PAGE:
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Joss Whedon

Joss Whedon - About Buffy/Serenity/Wonder Woman - Empireonline.co.uk Interview

Wednesday 26 October 2005, by Webmaster

Wonder Whedon

The Joss takes us through Serenity, Buffy and Wonder Woman

He brought us two of the finest TV series ever to grace the screen - Buffy the Vampire Slayer and Angel. His attempt to bring us a third, Firefly, was horribly curtailed when evil TV execs (maybe they were vampires?) cancelled it midway through season one. But the hero of Hollywood, the man they call Whedon, was not about to give up that easy, and brought Firefly back as the feature film Serenity. Here, we talk to The Man himself, about his projects past, present and future...

Was Firefly dearer to you than Buffy?

You can’t choose between your children, but I certainly have fought harder. This was the child that was sick or abducted or something. I certainly went through more with Firefly and Serenity than I had before. The experience we all had together was not like making a movie, it was like being in a regional theatre together or a comedy troupe or a club.

Firefly was the child that was sick or abducted or something. I fought harder for it.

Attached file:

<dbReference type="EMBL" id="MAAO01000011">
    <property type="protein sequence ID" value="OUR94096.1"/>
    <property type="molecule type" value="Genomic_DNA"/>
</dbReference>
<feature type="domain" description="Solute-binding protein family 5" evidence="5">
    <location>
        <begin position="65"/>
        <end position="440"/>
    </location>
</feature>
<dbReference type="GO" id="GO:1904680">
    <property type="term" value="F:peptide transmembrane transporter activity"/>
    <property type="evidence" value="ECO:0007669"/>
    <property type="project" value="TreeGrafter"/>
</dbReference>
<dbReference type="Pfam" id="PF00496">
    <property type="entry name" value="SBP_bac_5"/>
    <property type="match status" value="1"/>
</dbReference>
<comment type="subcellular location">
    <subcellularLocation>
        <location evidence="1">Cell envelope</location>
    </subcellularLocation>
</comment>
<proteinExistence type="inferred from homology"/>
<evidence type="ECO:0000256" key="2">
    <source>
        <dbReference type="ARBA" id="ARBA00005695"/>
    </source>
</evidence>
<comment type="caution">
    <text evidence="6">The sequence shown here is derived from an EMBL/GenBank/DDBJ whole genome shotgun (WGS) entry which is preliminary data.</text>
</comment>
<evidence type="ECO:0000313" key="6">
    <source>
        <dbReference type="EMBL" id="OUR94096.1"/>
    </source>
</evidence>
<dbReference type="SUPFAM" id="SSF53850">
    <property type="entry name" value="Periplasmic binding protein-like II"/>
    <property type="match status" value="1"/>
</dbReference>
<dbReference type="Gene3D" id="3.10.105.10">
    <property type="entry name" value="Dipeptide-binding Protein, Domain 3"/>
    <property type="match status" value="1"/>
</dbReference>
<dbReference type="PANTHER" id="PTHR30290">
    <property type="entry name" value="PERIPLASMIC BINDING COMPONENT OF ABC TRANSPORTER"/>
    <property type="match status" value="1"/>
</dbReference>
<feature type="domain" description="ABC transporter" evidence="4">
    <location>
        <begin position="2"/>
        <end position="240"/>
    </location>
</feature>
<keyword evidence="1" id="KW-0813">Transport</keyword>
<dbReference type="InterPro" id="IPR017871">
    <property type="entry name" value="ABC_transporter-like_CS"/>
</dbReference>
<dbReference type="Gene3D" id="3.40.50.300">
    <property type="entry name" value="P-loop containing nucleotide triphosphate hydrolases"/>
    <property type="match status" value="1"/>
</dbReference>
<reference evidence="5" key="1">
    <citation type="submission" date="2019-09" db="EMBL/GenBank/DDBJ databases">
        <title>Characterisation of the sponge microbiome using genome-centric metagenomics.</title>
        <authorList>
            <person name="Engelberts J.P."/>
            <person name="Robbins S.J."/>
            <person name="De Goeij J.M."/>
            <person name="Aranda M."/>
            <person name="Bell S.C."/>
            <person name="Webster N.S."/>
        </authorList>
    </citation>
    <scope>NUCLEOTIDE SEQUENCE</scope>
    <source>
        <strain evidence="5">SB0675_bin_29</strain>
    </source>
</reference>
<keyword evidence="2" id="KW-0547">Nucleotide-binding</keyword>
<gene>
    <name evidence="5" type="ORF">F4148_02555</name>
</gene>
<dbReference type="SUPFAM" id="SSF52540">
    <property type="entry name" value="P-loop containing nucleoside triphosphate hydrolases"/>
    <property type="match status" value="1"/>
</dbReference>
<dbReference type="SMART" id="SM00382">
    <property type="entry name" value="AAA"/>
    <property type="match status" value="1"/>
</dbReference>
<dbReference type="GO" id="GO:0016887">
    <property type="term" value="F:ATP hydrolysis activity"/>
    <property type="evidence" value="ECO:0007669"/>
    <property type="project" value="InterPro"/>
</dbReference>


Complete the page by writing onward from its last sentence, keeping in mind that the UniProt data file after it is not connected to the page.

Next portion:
You’ve had two second chances now - one with Buffy, after it failed as a movie, and now with Firefly - are do you see yourself as blessed? You know, so much of it is luck. The one experience feeds into the other. Because It happened once [with Buffy] I thought "well I’ve seen it happen ’cause it happened to me. But there was a huge amount of determination as well and it seemed a natural progression from TV to film. The thing is, when I create something, I tend to create the world and not just the narrative. I tend to create something with enough texture either to run for may years as a TV series or to expand from one medium to another. The fact that this works in those two different mediums is due to the fact that I think like a science fiction geek. I go, "What are the rules of this world?" If the screen is showing me this, I want to know what’s over there and what’s over there. I’m not going to film them ’cause we can’t afford to build them but I have to know what they are and if somebody’s coming into the room, I have to know where they’re coming from.